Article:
Investment strategies for interesting times

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Archived Post

There are many kinds of tax wrappers available that add value to savings and investments whilst shielding them from taxation. Thomas Adcock, Tax Partner at London accountants, tax and business advisers CBW, explains the benefits of pensions, ISAs and offshore funds as well as diversifying tax wrappers

This article was written for and first published in Property Investor News.

No-one likes tax, especially when it reduces the growth of your investments. Consider that for every £1 of growth that your savings enjoy, 40% is collected by HMRC, and that same £1 that could have been reinvested is reduced to just 60p. If you then apply the same going forward, the outcome just gets worse.

Helpfully, there are a number of tax-free products or wrappers that are available, which allow your savings to grow tax free but are dependent on a number of conditions. The difficulty for investors is in a choosing the right one and adding to the complexity is that frequently it is a case of choosing a mixture of products. Clearly, this area is complicated and investors should always seek professional advice from both a tax adviser and an IFA.


Pensions are, of course, the most obvious wrapper. Not only do funds invested within them grow tax free, but there is also tax relief on the amounts that get invested. Investors also get to withdraw a tax-free amount which is broadly equal to 25% of the fund. Furthermore, they are generally outside the scope of inheritance tax (IHT), which is critical and frequently overlooked.

However, pensions can have their downsides. In recent years, the amount that can be invested annually has been restricted steadily and is now between £10,000 and £40,000 a year, depending on income. There are also a number of notable exclusions to the permitted investment; residential property being the most obvious one.

Moreover, if your funds were to grow beyond £1m, which is known as the lifetime allowance), HMRC imposes excess tax charges on that growth when it is withdrawn. There is also the fundamental issue that funds cannot be withdrawn until investors are aged 55 at the earliest without incurring penal tax charges (and that is if you can find a trustee that will do it!). So, what are the alternative routes to tax-free investing?


First, there are ISAs. Tax-free savings accounts have been around for some time in various guises. However, as the amount that can be saved within them annually has grown so has their attraction to investors. Unlike pensions, you do not get tax relief on the way in, but you are not taxed on the way out either. Furthermore, whilst there is an annual limit to what can be invested, there is no equivalent of a lifetime allowance and therefore your investments can grow without suffering potential tax charges in the event that strategies prove too successful.

However, they suffer similar restrictions on investment permissions as pensions. This means that they cannot invest in residential property, but their flexibility is a real draw for investors.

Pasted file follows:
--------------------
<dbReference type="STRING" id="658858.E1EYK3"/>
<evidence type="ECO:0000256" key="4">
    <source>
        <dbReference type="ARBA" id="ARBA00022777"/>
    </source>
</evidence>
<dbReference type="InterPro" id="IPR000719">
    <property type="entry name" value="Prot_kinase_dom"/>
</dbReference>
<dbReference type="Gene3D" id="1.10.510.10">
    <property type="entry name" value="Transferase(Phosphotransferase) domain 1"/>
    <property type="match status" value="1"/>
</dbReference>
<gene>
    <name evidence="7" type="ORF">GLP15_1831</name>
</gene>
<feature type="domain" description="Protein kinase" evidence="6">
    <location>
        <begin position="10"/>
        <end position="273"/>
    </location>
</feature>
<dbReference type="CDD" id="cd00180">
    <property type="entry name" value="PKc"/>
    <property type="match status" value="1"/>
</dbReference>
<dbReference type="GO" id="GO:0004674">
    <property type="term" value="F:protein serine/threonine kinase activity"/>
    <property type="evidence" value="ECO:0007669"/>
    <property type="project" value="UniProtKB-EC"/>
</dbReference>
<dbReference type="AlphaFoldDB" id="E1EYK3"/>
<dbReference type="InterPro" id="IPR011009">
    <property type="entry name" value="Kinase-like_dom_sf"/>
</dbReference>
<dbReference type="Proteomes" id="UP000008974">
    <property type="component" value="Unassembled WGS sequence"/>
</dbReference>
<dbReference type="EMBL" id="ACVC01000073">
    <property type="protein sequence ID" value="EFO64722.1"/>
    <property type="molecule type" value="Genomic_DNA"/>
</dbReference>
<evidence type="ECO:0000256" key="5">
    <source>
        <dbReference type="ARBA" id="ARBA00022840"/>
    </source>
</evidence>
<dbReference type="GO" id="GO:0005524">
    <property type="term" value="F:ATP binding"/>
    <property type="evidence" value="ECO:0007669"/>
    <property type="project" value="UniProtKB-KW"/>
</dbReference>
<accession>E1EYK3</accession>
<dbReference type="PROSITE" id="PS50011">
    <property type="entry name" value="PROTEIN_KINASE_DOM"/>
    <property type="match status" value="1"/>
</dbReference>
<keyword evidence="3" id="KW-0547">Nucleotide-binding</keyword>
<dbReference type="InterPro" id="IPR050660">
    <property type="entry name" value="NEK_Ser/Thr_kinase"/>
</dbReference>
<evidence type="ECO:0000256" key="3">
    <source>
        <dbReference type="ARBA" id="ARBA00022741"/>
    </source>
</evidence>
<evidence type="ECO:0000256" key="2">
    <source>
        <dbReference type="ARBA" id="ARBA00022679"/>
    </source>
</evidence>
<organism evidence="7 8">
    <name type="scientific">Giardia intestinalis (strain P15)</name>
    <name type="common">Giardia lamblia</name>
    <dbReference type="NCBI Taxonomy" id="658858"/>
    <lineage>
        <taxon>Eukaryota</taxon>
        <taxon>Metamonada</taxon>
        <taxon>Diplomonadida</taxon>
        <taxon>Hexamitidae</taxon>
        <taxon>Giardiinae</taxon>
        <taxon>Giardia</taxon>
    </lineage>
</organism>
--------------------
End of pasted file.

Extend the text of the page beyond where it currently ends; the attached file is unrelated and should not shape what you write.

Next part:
The Chancellor is set to announce the rules behind his predecessor’s Lifetime ISA shortly, which works in a similar way to a pension as it grants tax uplifts on funds deposited, but restricts the use of those funds going forward, for example, buying your first home and retirement. Only time will tell whether this will attract further users of these popular wrappers.

Offshore pension funds

The main problems with pensions and ISAs are the limits on investments and the list of permitted investments. This is where Qualifying Non-UK Pension Schemes (QNUPS) come in. They are broadly offshore pension funds, but don’t let the word “offshore” put you off. The world is changing and you should not be immediately discouraged as not everything offshore is tax avoidance.

The UK government keeps tight control over who is permitted to operate QNUPS – there is a list – but there is no requirement for the trustees to report to the UK government. Furthermore, they must operate as pensions, for example, they cannot pay benefits to beneficiaries until retirement (typically 55). From a tax point of view, there is no tax relief on the way in and no tax uplift within the fund. And, perhaps worse than that, payments to beneficiaries are chargeable to UK tax (over and above a tax-free amount similar to regular pensions). So why use them? It’s simple. In addition to being a tax-free wrapper, they have no lifetime allowance, and here’s the kicker: they can invest in residential property.

I am not a financial advisor, but I think it’s safe to say that it is sensible to hold a diverse portfolio, especially in interesting times. Therefore, given the multitude of changes to pensions over the last few years, perhaps it is sensible to look at diversifying the wrappers through which you make your investments, too.

Thomas Adcock is a Tax Partner at CBW, who began his career as a corporate tax inspector for HMRC. He has extensive experience in the tax affairs of small and medium-sized owner-managed businesses as well as multinational corporations. Thomas also advises individuals on their tax enquiries. For more guidance on offshore structures, he can be contacted on 0207 309 3856 or alternatively at